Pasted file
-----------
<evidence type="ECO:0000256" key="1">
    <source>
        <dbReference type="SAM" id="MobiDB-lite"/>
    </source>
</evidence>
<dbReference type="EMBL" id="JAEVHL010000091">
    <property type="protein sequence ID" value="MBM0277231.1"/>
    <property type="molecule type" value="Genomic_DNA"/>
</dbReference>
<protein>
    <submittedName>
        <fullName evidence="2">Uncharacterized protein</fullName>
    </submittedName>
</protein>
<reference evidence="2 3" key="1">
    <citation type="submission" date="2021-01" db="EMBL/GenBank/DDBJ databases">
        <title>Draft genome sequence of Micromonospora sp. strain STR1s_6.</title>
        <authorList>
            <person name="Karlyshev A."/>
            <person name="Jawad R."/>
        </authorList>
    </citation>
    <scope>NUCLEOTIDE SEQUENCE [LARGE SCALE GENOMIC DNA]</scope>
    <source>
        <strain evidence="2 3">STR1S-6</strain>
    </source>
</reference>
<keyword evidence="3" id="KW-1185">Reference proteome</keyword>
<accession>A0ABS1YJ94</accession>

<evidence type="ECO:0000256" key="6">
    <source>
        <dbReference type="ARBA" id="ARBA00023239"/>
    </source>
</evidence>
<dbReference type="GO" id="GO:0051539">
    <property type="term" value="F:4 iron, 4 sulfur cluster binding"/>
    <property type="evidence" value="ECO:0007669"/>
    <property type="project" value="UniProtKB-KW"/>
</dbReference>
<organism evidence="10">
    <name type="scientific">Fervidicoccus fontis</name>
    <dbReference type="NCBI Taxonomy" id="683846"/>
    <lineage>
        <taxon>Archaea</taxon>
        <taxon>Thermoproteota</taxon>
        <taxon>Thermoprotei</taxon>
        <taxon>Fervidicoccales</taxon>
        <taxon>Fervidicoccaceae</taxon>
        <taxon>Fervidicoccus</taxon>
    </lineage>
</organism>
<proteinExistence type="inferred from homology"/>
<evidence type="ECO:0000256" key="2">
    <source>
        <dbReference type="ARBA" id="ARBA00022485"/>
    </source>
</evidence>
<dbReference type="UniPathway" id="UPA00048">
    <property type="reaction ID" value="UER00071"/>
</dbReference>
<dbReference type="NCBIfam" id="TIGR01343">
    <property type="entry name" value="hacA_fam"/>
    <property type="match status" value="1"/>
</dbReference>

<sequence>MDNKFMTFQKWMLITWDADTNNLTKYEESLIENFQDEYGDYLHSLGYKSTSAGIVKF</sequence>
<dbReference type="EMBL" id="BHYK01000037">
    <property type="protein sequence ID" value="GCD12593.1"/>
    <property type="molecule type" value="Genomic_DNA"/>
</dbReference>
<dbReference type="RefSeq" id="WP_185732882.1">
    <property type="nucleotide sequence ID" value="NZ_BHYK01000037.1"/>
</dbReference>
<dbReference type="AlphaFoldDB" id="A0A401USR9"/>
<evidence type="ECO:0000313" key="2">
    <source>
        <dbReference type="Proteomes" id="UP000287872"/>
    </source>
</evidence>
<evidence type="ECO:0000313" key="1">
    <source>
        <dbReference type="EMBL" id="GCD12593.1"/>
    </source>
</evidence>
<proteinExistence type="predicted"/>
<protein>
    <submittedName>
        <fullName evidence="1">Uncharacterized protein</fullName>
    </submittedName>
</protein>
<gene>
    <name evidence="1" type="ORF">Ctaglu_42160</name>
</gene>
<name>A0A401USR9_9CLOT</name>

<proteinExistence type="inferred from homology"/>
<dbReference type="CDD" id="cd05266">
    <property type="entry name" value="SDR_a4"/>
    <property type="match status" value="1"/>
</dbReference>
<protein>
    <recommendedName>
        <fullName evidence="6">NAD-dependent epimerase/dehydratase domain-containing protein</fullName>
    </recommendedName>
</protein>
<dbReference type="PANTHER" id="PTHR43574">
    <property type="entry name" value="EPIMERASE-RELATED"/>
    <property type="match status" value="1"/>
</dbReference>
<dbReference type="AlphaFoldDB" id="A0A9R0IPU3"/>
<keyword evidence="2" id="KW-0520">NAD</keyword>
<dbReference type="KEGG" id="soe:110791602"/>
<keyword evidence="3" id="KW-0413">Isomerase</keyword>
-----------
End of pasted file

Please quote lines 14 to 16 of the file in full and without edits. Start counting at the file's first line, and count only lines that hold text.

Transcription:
</protein>
<reference evidence="2 3" key="1">
    <citation type="submission" date="2021-01" db="EMBL/GenBank/DDBJ databases">